“We’re a continuous learning organization,” Gibeau remarked. “I’ve had a long career in gaming and you learn everything you can from every launch, whether it’s a success or it doesn’t hit its potential. I think some of the learnings from Dawn of Titans actually informed the decision on Mafia. Dawn of Titans was a game that had been in soft launch for an extraordinarily long time, it had been under development for a very long time, and the key learning from me coming into that project was a sharper decision making tree for how we go through different stages of development.

“On Mafia Wars we really looked at how we went into soft launch, what were our goals, and what did the category look like overall and what did it take to compete? Because we don’t want to be in a category if we can’t be a one or a two. We want to be in that position – otherwise we should use our talent and our dollars in a different way, because mobile games is a tough category. You can’t be everywhere. So when we looked at Mafia Wars, we gave it a healthy soft launch and we just didn’t see the KPIs. When we looked at what it was going to take to get it into position to be a number one or number two game against some of the big competition that’s out there, it didn’t feel like the right decision. It felt like we could redeploy those individuals, those talented people and those dollars on other ideas that would help Zynga grow faster and in a more predictable way.”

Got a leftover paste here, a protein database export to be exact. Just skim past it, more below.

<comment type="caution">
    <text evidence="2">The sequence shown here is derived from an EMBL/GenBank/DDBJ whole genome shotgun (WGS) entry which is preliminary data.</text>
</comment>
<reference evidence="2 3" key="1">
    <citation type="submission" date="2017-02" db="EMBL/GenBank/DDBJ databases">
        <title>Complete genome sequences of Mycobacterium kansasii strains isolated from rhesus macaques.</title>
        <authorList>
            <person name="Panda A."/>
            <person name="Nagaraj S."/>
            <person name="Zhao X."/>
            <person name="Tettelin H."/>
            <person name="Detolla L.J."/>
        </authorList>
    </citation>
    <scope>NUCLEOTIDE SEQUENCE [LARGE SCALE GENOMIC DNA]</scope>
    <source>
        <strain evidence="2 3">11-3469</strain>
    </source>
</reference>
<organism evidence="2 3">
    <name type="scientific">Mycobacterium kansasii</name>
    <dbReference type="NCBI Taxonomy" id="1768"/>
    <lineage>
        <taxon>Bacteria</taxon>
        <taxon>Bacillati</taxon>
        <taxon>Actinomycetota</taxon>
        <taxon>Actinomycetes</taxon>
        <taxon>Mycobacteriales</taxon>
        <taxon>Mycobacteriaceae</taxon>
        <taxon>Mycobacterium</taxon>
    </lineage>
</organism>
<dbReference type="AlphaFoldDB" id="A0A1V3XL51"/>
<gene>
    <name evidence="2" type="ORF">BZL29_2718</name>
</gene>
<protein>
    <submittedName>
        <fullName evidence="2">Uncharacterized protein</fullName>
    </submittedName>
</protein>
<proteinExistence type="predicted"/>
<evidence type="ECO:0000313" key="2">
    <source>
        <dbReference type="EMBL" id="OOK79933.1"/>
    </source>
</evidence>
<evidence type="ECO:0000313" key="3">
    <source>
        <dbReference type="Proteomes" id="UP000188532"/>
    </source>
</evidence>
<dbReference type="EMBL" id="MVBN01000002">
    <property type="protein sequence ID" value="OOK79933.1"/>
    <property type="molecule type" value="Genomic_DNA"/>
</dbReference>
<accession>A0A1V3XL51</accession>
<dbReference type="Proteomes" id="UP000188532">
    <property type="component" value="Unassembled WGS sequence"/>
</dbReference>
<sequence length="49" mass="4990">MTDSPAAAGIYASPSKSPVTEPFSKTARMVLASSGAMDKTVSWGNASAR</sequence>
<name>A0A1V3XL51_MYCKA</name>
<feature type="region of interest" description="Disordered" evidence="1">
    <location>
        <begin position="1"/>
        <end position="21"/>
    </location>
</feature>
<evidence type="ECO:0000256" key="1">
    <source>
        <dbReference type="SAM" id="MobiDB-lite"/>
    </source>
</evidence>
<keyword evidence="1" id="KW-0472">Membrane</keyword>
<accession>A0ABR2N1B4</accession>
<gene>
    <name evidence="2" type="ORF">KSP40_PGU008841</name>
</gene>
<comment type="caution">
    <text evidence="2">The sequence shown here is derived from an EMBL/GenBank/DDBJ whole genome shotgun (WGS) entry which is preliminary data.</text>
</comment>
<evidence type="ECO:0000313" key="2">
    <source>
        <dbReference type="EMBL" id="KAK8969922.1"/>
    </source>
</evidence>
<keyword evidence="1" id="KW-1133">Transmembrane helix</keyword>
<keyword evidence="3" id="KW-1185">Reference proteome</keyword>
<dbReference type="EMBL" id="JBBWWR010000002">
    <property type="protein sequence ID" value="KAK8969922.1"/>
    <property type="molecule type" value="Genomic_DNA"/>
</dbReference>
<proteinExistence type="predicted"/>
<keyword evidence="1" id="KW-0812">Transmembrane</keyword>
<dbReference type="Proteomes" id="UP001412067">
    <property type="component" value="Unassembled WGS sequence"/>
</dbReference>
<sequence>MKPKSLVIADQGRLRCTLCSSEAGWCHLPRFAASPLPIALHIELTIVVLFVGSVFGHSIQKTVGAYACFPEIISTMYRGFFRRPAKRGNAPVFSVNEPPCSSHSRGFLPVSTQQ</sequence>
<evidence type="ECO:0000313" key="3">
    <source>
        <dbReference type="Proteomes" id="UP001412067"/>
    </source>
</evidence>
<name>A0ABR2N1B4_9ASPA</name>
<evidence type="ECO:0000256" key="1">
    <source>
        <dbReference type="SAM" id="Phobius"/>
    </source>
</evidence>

Gibeau added that knowing when to scrap a game is actually a very important part of the process for the best mobile companies.